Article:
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The ladder

20 November 2008

Notes from a Common-place Book: Rudderless Christianity posts an interesting report from the Willow Creek Community Church, which I gather is an evangelical megachurch somewhere in the USA.

The most disturbing and widely publicized finding of “Reveal,” Willow Creek Community Church’s years-long exercise in consultant-directed self-analysis, was that a significant percentage of the members who have profited most from its ministry, have moved forward along its continuum of measurement for spiritual growth (tithing, serving, and evangelizing), are dissatisfied and thinking of leaving.

A more amenable result to the church, of course, would be that the dissatisfied are the less rather than the more mature Christians, but Willow Creek has discovered that the more advanced a person becomes by its own measures of spirituality, the more likely it is he is thinking of going elsewhere.

I found this interesting because it confirmed something I discovered that we first joined the Orthodox Church back in the mid-1980s. It seemed then that some of the best and most effective and enthusiastic people in the Orthodox Church had taken a detour through the Rhema Church, or Christian City, or the (then) Hatfield Baptist Church — all of them Neopentecostal megachurches.

And someone used an image that seemed to fit this situation — that the Orthodox Church was like a ladder with the bottom four rungs missing. It was not very good at teaching the basics of the Christian faith, at least not in the South Africa of the 1980s, and probably not today either. And so many Orthodox Christians, who had been brought up in Orthodox families, went on a detour to the neopentecostal mega churches, which were like a ladder that had the bottom four rungs, but nothing further up. Only after they had been to the neopentecostal churches for the milk did they appreciate the treasures of Orthodoxy and come back for the meat.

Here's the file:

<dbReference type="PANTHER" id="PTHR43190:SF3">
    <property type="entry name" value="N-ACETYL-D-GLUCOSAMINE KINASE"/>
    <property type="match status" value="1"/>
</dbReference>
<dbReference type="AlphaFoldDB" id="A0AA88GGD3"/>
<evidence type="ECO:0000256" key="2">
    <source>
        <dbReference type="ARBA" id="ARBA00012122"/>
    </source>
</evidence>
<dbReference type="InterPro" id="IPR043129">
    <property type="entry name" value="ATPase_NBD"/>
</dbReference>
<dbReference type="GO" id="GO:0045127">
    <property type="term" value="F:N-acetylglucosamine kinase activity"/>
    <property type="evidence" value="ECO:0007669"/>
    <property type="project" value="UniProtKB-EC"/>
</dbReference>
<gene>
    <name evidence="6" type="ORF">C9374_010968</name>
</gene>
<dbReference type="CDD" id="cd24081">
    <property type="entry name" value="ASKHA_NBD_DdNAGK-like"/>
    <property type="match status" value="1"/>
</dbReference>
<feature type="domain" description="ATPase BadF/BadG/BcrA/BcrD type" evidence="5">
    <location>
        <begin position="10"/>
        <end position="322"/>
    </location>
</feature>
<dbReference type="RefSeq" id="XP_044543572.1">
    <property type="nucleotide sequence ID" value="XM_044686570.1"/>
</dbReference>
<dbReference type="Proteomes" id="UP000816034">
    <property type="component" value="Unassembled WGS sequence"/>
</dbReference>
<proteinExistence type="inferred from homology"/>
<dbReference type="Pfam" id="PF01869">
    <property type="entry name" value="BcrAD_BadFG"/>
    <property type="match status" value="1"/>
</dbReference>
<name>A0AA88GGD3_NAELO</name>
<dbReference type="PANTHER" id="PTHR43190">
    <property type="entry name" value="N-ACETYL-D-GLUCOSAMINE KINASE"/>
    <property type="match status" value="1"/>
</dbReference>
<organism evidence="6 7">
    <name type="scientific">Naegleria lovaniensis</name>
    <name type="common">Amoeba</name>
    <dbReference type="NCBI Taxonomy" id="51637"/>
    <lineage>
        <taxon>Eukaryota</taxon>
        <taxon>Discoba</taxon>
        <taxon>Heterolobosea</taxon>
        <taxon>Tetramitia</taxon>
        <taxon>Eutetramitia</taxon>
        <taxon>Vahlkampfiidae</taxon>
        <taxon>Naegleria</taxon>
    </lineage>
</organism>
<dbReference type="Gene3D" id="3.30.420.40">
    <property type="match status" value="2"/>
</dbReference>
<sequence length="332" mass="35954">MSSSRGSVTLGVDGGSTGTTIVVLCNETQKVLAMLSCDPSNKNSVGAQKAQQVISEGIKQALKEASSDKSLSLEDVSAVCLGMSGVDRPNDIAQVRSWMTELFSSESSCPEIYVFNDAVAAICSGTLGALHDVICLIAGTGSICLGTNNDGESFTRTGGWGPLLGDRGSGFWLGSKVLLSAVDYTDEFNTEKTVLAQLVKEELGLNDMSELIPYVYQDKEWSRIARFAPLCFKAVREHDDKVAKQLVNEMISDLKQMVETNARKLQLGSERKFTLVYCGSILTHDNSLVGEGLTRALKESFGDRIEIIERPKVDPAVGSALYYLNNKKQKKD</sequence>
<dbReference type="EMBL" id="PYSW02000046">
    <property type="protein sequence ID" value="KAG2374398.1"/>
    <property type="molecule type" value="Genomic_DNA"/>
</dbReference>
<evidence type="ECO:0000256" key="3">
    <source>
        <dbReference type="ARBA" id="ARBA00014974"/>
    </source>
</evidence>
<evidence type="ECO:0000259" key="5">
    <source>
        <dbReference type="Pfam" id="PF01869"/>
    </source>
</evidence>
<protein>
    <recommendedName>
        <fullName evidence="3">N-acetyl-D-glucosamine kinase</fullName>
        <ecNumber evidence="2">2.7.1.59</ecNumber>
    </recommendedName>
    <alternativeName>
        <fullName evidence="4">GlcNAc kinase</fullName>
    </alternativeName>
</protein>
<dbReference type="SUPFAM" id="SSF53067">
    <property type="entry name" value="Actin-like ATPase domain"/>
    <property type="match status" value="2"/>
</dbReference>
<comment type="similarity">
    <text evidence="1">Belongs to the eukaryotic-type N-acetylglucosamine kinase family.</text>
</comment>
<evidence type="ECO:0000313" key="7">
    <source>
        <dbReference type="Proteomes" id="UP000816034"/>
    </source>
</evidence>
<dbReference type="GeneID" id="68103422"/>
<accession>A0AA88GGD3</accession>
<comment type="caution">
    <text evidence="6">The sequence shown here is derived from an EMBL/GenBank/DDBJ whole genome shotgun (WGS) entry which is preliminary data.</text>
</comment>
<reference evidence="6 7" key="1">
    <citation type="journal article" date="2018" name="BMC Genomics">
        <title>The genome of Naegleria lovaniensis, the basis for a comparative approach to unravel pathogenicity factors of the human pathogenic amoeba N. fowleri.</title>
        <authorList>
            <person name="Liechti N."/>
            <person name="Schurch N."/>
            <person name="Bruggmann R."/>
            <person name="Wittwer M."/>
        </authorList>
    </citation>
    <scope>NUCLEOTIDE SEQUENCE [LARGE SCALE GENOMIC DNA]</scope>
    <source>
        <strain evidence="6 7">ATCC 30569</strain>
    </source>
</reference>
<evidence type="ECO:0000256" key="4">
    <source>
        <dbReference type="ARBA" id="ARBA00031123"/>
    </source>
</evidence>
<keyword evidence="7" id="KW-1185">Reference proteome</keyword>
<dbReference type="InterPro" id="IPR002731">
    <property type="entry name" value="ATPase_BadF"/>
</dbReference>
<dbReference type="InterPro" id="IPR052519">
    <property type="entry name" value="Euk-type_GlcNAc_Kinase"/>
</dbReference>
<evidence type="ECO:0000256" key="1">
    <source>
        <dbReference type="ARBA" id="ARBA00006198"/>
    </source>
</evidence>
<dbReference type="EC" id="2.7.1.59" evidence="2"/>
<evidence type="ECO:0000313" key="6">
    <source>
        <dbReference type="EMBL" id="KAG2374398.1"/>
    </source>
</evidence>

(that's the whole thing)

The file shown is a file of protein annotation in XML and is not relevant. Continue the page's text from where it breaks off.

climaxAs children they had gone to church and heard services in Greek, led by expatriate priests from Greece or Cyprus or Turkey, who could often speak little English. So they had gone to church and dutifully kissed the ikon of Christ without knowing who he was. And then they had gone to one of the neopentecostal churches and had personal encounter with Jesus Christ, and then things that had been an incomprehensible jumble of impressions began to fall into place. And when they had climbed the bottom four rungs of the ladder maybe three or four times, they felt the need to go higher, and returned to Orthodoxy, and perhaps began to read The Ladder of St John Climacus, and to go “further up and further in” as C.S. Lewis puts it.

9 Comments leave one →
  1. Kristen M permalink
    20 November 2008 7:07 am

    I very much like this analogy. I had always made a similar point by saying that if an evangelical megachurch is like a hamburger, the orthodox church is like a banquet table of innumerable courses. Both get you fed, but one is distinctly *more*.